Mutual Funds and Investment

It’s not return on my money that I’m interested in, it’s return of my money.

Mark Twain, 1835-1910

The arrival of the first mutual fund into the marketplace in March of 1924 revolutionised the way we invest money in the stock market, although mutual funds became prolific only years later, when adopted by institutions in the “go-go” era in the 1960s.

A mutual fund is a company that pools money from many different investors and then purchases tradable securities such as bonds, stocks, short-term debt and other investments. The combined holdings of the fund company are known as the “portfolio”. The company also appoints a manager and administrator to manage and administer the portfolio for a fee, in accordance with the mandate and conditions laid out in the fund prospectus.

Low entry levels for new investors, some diversification of investment risk and ease with which investors can subscribe and redeem shares are among the reasons why mutual funds are so popular.

Mutual funds may be actively managed, or may passively track a stock market index.

Whether you are a company director sitting around the boardroom, or a family sitting comfortably in your living room, mutual funds allow millions of diverse people, at the stroke of a pen, to commit money into the world’s stock markets. Individuals, families and companies commit billions into mutual funds through their investments, life assurance pensions and savings products. Many ignorant of the machinations of domestic, let alone global, stock markets, willingly throw themselves to the mercy of a salesperson employed by the mutual fund provider or distributor.

If you have a private pension plan, life assurance endowment with a mortgage, savings or investment plan, chances are that you will own, or you already own, shares in mutual funds

Mutual fund costs need to be high to pay incentives in the form of commissions to a network of agents and intermediaries, to ensure their widest distribution. Competition is fierce between banks, life assurance companies and asset managers, who design and manage products to maximise returns for the producer, not the investor.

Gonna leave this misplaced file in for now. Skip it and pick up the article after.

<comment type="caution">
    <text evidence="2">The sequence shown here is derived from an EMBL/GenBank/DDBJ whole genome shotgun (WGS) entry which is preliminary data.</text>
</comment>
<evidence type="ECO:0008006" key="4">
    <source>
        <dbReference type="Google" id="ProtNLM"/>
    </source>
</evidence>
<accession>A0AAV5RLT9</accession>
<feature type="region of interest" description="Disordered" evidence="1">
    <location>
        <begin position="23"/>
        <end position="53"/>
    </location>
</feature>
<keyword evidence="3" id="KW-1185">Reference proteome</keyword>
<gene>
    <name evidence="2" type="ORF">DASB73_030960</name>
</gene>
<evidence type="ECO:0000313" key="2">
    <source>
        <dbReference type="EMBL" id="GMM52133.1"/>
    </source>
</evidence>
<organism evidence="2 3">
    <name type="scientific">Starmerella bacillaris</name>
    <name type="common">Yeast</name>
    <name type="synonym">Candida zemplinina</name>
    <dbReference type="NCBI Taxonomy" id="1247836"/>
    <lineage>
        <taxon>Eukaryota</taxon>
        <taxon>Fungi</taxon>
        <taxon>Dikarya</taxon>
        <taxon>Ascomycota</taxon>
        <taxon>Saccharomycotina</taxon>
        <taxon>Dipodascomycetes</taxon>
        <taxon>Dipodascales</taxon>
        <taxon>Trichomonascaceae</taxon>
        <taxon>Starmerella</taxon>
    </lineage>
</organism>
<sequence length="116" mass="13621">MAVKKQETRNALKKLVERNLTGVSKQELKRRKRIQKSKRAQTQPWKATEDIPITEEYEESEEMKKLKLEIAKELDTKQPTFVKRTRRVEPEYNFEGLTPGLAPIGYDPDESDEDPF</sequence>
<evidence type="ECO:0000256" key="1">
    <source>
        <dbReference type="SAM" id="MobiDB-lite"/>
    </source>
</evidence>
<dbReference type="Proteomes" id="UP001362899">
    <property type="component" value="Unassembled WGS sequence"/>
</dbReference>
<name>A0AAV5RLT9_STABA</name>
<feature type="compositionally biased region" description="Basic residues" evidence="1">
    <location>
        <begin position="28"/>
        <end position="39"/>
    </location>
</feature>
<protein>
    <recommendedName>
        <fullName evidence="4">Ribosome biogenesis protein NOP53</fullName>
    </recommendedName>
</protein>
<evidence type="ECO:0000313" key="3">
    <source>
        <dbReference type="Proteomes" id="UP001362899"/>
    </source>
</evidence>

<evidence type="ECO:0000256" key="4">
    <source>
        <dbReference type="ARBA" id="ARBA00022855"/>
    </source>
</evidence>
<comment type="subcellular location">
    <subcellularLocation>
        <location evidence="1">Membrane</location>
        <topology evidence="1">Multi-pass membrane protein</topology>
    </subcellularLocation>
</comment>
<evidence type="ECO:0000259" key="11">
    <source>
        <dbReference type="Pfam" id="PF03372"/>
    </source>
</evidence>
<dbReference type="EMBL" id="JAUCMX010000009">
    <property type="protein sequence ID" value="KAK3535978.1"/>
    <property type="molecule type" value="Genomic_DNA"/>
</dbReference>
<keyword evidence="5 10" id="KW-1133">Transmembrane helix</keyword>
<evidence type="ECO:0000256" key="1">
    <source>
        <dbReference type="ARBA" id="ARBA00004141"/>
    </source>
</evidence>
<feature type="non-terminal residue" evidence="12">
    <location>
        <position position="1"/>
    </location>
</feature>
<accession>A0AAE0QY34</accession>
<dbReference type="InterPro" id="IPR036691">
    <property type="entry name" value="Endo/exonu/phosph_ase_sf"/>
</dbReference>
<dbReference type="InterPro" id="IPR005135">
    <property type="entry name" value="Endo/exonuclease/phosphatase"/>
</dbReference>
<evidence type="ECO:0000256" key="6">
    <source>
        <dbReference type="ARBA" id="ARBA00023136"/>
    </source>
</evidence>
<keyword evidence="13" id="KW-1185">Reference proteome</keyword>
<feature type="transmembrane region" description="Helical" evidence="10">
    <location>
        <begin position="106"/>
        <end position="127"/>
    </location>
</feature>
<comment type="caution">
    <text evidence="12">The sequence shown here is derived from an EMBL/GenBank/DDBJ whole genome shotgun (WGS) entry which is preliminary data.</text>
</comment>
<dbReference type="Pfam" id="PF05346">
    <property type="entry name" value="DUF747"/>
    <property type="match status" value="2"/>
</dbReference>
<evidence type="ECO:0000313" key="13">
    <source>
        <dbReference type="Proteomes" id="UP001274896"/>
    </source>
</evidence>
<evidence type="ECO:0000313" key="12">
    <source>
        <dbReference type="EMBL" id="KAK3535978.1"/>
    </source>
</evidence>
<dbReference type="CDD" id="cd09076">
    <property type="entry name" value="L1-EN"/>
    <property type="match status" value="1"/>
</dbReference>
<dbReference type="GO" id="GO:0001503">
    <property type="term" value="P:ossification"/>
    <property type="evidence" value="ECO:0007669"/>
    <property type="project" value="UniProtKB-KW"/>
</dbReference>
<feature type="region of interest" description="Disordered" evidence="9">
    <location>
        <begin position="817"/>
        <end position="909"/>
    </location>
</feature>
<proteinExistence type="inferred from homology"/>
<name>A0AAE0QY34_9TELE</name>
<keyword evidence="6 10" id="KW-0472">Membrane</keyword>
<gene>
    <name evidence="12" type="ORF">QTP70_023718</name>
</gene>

Sadly, most active managers will fail to achieve the market rate of return, often proving Mark Twain’s point. Costs can be much higher when mutual funds are included within a life assurance wrapper to mitigate tax or to diversify market access. Do consult your tax advisor before making a commitment, as mutual fund products are generic and may not be right for you. Make sure the shoe fits. Understand your own investment objectives. Your salesperson may be qualified and licensed to sell products, but is unlikely to be qualified to give independent tax advice.

When buying mutual funds and making a long term financial commitment, you may not have sufficient knowledge to challenge a salesperson or advisor, but you can certainly protect yourself to a large extent, by demanding to read the prospectus and making cost comparisons.

A small proportion of mutual fund assets do enjoy the attention of companies that place investor interests first. Sensible investors will seek out these companies, albeit a minority.

The overwhelming assets in mutual funds are in the hands of managers who trample investors’ interests, as they seek to generate more profit for the company that employs them. Caveat Emptor.

Jeremy Blatch TEP
Society of Trust and Estate Practitioners Logo

This article was also published in the print edition of the Sur in English